Water-based diseases

Waterborne diseases are caused by pathogenic microorganisms which are directly transmitted when contaminated fresh water is consumed. Contaminated fresh water, used in the preparation of food, can be the source of foodborne disease through consumption of the same microorganisms. According to the World Health Organization, diarrheal disease accounts for an estimated 4.1% of the total DALY (diability-adjusted life year)  global burden of disease and is responsible for the deaths of 1.8 million people every year. It was estimated that 88% of that burden is attributable to unsafe water supply, sanitation and hygiene, and is mostly concentrated in children in developing countries.[1]

Waterborne disease can be caused by protozoa, viruses, or bacteria, many of which are intestinal parasites.

Even before the establishment of the Germ theory of disease, traditional practices eschewed water in favor of beer, wine and tea. In the camel caravans that crossed Central Asia along the Silk Road, the explorer Owen Lattimore noted "The reason we drank so much tea was because of the bad water. Water alone, unboiled, is never drunk. there is a superstition that it causes blisters on the feet."[2]

Protozoal Infections

Parasitic Infections (Kingdom Animalia)

Bacterial Infections

[4][5]

Viral Infections

[3][6]

 

References

^ WHO | Burden of disease and cost-effectiveness estimates
^ Lattimore, "The caravan routes of inner Asia," The Geographical Journal 72.6 (1928:500), quoted in Frances Wood, The Silk Road: two thousand years in the heart of Asia 2002:19.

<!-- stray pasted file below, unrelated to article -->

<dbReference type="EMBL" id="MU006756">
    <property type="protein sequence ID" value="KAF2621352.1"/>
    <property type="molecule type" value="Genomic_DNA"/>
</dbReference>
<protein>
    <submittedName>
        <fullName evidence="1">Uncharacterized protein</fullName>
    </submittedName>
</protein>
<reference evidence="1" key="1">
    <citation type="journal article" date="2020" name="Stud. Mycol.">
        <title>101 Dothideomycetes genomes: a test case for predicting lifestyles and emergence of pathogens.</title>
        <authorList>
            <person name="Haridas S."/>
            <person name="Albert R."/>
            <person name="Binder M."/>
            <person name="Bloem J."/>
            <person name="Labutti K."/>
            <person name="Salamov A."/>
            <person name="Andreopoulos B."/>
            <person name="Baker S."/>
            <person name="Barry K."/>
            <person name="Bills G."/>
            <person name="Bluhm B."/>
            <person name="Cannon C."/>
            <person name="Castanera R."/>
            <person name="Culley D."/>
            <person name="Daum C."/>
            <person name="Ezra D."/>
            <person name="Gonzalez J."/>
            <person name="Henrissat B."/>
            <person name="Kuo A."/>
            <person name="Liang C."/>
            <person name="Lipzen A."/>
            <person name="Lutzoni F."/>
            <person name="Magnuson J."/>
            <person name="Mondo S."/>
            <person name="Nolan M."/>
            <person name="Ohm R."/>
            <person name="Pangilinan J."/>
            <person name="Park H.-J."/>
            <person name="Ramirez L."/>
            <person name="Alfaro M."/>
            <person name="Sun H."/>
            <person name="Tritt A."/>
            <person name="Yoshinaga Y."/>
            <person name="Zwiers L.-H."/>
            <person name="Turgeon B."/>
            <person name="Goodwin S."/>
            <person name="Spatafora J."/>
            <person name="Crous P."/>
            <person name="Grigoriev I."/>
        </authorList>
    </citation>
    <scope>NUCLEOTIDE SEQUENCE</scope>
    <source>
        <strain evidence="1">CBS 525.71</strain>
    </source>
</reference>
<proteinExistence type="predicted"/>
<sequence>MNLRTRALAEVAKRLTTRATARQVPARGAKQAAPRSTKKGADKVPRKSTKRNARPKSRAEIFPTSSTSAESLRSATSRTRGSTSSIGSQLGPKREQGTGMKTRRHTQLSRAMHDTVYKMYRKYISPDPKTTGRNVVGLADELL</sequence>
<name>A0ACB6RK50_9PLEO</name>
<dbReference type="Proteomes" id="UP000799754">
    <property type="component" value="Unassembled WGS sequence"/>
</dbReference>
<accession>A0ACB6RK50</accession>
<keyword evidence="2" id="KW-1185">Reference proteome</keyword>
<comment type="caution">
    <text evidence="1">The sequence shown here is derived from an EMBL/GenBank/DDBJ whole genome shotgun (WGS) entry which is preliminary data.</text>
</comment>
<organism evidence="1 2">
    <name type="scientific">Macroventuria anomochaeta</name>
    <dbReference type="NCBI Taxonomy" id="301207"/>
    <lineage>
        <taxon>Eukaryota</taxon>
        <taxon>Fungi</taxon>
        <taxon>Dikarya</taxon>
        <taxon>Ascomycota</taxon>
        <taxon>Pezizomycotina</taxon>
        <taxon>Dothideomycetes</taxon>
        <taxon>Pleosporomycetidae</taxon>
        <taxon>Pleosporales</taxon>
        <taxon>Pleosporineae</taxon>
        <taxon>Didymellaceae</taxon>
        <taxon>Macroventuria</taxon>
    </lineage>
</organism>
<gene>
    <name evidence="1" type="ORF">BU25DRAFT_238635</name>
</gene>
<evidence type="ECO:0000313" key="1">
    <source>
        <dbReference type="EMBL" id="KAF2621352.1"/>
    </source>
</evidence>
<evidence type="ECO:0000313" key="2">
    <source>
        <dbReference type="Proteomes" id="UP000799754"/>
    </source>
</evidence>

^ a b Nwachcuku N, Gerba CP (June 2004). "Emerging waterborne pathogens: can we kill them all?". Curr Opin Biotechnol. 15 (3): 175–80. PMID 15193323. http://env1.gist.ac.kr/~aeml/paper/papers(pdf)/27-waterborne_pathogens.pdf. 
^ Dziuban EJ, Liang JL, Craun GF, Hill V, Yu PA, et al (22 December 2006). "Surveillance for Waterborne Disease and Outbreaks Associated with Recreational Water — United States, 2003–2004". MMWR Surveill Summ. 55 (12): 1–30. PMID 17183230. http://www.cdc.gov/mmwr/preview/mmwrhtml/ss5512a1.htm. 
^ Petrini B (October 2006). "Mycobacterium marinum: ubiquitous agent of waterborne granulomatous skin infections". Eur J Clin Microbiol Infect Dis. 25 (10): 609–13. PMID 17047903.http://www.springerlink.com/content/7r65j4n6v54772h4/. 
^ Nwachuku N, Gerba CP, Oswald A, Mashadi FD (September 2005). "Comparative inactivation of Adenovirus serotypes by UV light disinfection". Appl Environ Microbiol. 71 (9): 5633–6. PMID 16151167. PMC1214670. http://aem.asm.org/cgi/reprint/71/9/5633.pdf. 

Journal of Water and Health, ISSN: 1477-8920, IWA Publishing

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